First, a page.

A healthy grown up busy busy bee,
Arthur Askey’s “Bee Song”
(This will make you crazy.)

http://www.youtube.com/watch?v=Cx3epp1nTNs

Whiling away
The passing hours
Pinching all the pollen
From the cauliflow’rs.
I’d like to be a busy little bee,
Being just as busy as a bee can be,
Flying round the garden
Brightest ever seen,
Taking back the honey
To the dear old queen.

Bzz bzz bzz bzz, honey bee, honey bee,
Bzz if you like but don’t sting me.
Bzz bzz bzz bzz, honey bee, honey bee,
Bzz if you like but don’t sting me!


10 posted on 01/05/2012 10:23:29 AM PST by Lady Lucky
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To: 92nina
The word on actual causes of the hive collapses need to be heard.

Now I thought the science was settled on this and it was/is (drum roll and spooky music) global warming is killing the bees.
11 posted on 01/05/2012 10:27:24 AM PST by JSteff ((((It was ALL about SCOTUS. Most forget about that and HAVE DOOMED us for a generation or more.))))
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To: 92nina
This might not be the only cause, but it fits the observed signs.

CCD itself is hard to pin down, not only as what causes it, but what is properly diagnosed as CCD in the first place.

There have been large, widespread bee die-offs n this country periodically for more than a century.

Not being expert on this last one, nor on this most recent report, I do notice that on one map the fly seems to be found in California, but other information suggests it's common nationwide? I'm not up to speed yet -- will never be completely, I'm sure.

12 posted on 01/05/2012 10:35:42 AM PST by BlueDragon (who-oah.. c'mon sing it one more time I didn't hear ya)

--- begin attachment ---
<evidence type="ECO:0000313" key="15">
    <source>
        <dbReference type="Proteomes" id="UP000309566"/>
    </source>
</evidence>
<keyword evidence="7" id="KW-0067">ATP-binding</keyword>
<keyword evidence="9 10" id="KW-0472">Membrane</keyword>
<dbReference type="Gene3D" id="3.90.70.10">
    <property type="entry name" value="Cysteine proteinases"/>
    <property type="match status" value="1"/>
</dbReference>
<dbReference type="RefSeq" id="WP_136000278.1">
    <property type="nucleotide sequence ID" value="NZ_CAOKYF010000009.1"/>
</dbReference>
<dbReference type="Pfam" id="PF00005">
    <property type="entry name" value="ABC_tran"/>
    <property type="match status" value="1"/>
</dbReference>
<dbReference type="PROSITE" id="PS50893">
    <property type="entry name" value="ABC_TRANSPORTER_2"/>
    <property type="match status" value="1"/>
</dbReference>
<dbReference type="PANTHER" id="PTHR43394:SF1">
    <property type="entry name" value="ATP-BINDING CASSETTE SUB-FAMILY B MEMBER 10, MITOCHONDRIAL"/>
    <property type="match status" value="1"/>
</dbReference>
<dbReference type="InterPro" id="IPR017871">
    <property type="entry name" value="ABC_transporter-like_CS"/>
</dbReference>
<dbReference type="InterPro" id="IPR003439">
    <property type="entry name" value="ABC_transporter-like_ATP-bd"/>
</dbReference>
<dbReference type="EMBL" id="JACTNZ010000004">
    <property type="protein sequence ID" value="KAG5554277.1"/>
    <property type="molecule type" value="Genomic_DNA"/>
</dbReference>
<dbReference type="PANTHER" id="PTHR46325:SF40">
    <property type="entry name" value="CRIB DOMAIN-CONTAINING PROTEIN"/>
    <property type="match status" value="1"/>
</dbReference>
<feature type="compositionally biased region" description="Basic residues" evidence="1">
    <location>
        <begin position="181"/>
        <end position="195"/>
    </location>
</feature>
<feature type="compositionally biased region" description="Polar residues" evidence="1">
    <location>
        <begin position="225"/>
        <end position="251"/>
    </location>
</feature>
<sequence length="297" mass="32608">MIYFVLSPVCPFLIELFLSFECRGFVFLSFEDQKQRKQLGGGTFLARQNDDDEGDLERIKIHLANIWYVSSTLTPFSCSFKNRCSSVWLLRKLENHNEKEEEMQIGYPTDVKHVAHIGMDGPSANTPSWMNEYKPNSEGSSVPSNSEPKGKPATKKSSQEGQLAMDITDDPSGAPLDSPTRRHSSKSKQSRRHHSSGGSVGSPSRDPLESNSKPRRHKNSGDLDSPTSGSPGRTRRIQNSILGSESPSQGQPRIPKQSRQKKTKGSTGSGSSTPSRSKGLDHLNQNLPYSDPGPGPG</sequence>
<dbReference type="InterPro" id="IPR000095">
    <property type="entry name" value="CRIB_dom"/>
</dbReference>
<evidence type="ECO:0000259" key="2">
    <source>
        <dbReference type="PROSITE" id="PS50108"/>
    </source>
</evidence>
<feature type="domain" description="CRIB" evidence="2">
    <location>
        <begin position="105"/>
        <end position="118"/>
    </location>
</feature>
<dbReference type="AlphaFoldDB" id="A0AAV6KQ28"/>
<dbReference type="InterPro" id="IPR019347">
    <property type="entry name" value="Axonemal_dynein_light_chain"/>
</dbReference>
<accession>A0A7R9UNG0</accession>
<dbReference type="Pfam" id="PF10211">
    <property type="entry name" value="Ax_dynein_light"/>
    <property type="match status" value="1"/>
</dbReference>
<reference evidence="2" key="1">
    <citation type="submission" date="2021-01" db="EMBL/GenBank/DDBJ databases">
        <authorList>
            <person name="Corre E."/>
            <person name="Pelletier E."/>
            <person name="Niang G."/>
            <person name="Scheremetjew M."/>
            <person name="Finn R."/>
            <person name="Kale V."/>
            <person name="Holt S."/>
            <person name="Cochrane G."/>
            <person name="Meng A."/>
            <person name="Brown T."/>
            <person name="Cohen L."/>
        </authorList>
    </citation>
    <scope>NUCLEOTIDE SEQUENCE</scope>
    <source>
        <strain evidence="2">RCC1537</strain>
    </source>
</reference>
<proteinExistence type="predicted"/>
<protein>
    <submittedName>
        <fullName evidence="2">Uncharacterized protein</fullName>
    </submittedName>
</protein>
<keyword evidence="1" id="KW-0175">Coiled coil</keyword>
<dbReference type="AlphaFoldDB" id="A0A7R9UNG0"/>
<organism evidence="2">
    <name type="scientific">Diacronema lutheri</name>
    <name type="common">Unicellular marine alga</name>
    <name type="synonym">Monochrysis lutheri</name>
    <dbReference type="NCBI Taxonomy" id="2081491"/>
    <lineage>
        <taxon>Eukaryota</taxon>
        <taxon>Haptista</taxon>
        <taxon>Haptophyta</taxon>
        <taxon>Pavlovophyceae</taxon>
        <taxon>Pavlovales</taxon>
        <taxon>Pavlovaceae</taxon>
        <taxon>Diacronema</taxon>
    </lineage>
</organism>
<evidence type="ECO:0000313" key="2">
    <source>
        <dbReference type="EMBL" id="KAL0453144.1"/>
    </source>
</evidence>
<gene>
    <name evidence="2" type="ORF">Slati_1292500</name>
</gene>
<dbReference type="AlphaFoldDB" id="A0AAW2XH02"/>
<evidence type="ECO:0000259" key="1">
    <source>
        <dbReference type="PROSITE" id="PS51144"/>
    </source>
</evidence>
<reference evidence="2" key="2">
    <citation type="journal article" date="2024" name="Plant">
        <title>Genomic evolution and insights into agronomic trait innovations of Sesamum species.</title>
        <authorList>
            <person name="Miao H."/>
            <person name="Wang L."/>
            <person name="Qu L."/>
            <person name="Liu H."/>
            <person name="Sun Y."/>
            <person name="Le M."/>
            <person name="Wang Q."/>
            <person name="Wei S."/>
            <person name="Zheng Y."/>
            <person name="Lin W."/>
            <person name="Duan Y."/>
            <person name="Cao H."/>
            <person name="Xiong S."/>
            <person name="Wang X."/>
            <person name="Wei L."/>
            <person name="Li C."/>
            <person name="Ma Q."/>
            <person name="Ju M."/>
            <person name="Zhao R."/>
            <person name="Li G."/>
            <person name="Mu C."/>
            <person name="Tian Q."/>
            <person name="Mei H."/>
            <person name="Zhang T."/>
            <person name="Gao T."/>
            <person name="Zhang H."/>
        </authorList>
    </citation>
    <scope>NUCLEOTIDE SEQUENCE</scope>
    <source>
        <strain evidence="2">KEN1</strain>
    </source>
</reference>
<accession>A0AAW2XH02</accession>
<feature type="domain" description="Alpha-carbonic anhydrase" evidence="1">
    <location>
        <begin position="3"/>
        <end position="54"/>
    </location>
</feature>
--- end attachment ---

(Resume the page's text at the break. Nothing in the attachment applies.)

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To: JSteff

“Now I thought the science was settled on this and it was/is (drum roll and spooky music) global warming is killing the bees.”

Which is ironic because 3 of my dad’s hives froze to death last year.

Guess they didn’t get the memo.


13 posted on 01/05/2012 10:36:46 AM PST by Salamander (I'm your pain.....)
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To: JSteff

We have plenty of bees here in Florida. So many that they have to open the walls of homes to get them out. Maybe they all moved here.

http://www.local10.com/news/Woman-finds-father-dead-in-home-full-of-bees/-/1717324/4617144/-/12vyu0tz/-/index.html

Thousands of bees invade South Florida home

01/04/2012

http://www.wptv.com/dpp/news/state/thousands-of-bees-invade-south-florida-home


14 posted on 01/05/2012 10:37:28 AM PST by sheikdetailfeather ("Kick The Communists Out Of Your Govt. And Don't Accept Their Goodies"-Yuri Bezmenov-KGB Defector)
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To: BlueDragon

You may be interested in this:

http://www.columbian.com/news/2011/dec/28/superbees-creation-has-industry-abuzz/

WASHINGTON, D.C. — On a farm on the outskirts of Frederick, Md., Kelly Rausch and Adam Finkelstein crack open a wooden beehive whose design dates to the 19th century. Inside, they point out a superbee they have made for the 21st century.

In two months, the carefully bred queen bee has built a large, productive colony that knows how to cluster against the cold and fill the winter larder with honey.

More important, her bees have sought out and destroyed a sneaky parasitic mite that feeds on their baby sisters. “The bees are definitely taking care of everything,” Finkelstein said from behind his veil.

The desire for a bee that will look after itself might seem pretty basic. But with as many as one-third of honeybee colonies routinely dying off each year and the rest requiring extraordinary care, the quest for a better bee has become critical.

Scientists are trying to find the cause of colony collapse disorder, the 5-year-old phenomenon of worker bees suddenly disappearing. Other maladies abound and could be a factor in the disorder: new pests and diseases, the effects of pesticides and the strain of industrial-scale pollination.